Master Sgt. Sanjay Allen, a Nellis spokesman, directed questions about Coral Academy’s ability to handle a more diverse student population to the charter school.
Asked how Nellis will ensure the school serves special-needs children well, Allen wrote in an email that Coral Academy “complies with federal and state regulations with establish eligibility criteria for all students seeking special education services.”
‘The whole kid’
For its part, Coral has not ignored concerns that it may face a learning curve when it expands to Nellis.
The charter, which offers a science- and mathematics-based curriculum, will operate for two years in the former Heard building.
During that time, it will build a facility of up to 50,000-square-feet that will serve 800 to 1,000 students in kindergarten through eighth-grade. Coral expects to pay $1.9 million to $2.1 million in campus construction debt over 25 years.
More immediate, Coral Academy must hire enough workers to staff both the Nellis expansion and a new elementary campus in Centennial Hills. Both open in August.
“We view that as a positive,” said Candyce Farthing, Coral’s chief academic officer. “They’re both K-5.”
Farthing and her staff will meet with their counterparts at Heard to learn what it takes to meet the unique needs of military children.
Heard last year reported a transiency rate of 32 percent, meaning nearly a third of students move to or from the campus as their parents received new assignments from the Air Force.
Heard also welcomes students who travel the globe and may have limited proficiency in English — Coral taught no such students last year.
And schools that serve military families must be prepared to help students who lose a parent in combat.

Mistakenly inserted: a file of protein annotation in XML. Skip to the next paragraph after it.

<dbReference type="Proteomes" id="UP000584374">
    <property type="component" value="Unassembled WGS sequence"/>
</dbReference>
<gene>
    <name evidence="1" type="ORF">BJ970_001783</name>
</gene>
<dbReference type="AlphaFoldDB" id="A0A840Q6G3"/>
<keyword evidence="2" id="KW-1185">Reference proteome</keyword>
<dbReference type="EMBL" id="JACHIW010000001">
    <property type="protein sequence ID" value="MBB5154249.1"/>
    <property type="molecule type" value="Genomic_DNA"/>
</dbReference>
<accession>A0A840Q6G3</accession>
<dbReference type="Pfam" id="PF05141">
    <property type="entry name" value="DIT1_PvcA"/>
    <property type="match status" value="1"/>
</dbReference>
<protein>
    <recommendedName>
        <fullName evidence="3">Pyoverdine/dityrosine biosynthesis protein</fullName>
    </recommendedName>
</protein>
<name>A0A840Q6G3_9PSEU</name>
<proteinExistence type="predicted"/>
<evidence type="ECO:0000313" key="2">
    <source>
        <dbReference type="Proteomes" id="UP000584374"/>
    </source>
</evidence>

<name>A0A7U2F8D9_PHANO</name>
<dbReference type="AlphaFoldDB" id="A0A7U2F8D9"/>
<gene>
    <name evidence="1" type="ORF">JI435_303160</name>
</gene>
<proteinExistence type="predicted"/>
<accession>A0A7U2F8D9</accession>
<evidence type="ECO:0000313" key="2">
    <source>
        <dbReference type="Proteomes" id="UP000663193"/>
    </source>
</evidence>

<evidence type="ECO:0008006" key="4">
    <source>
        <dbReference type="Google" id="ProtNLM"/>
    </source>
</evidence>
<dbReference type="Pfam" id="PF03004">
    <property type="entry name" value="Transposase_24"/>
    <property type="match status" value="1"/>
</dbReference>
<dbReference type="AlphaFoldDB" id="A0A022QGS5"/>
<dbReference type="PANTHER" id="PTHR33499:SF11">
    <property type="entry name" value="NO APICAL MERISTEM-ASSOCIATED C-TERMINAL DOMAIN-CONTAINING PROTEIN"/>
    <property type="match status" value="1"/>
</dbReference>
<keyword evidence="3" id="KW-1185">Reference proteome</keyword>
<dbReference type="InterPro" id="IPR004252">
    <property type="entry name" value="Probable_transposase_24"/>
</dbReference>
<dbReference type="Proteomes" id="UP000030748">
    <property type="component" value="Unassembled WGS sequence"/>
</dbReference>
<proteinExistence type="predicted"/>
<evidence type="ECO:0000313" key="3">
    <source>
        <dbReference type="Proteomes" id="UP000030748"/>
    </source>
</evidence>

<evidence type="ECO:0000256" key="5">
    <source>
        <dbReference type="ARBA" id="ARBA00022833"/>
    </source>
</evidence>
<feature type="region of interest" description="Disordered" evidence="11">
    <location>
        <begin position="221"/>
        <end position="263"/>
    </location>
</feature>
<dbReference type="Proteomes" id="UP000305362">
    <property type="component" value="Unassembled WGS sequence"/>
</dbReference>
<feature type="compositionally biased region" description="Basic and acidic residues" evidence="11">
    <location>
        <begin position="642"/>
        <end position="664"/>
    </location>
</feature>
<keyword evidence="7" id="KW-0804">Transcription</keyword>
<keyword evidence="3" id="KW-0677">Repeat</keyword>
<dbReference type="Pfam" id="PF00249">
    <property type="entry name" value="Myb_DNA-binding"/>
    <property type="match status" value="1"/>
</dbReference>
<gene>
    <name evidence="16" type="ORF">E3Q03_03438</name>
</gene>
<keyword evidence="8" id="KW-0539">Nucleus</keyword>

Farthing stressed the Nellis campus will house a full-time counselor, mentoring and other services to focus on “each, individual” student. “We support the whole kid,” Farthing said.
The full-time counselor already has been hired, school officials said Saturday.
‘Closing a chapter’
At the end of this month, Coral will host a public lottery for all students who apply to enroll in any of its campuses.
Nonmilitary families, if they won a spot at the Nellis school, would have encountered security clearance issues to enter the base. But state law grants priority enrollment to military families and children of civilians who work at Nellis.
Those priority groups have filled every seat at the Nellis Coral, with many more on a waiting list. Students who attend Heard but do not get into Coral will be absorbed by two nearby elementary schools, based on class size per grade.
Initially, the Nellis Coral will have 600 students and about 75 teachers.
Prospective candidates can apply at two job fairs on Feb. 20 and April 9, and Farthing said she would “love” to receive applications from the existing Heard staff.
That staff includes kindergarten teacher Cristina Manns, who once attended Heard as a military brat.
“This has been so special for me because I used to walk these same hallways and know what it’s like to have to adapt,” Manns said. “This was my first school in the states, so it’s really like closing a chapter. It’s heartbreaking.”
Contact Neal Morton at email@example.com or 702-383-0279. Find him on Twitter: @nealtmorton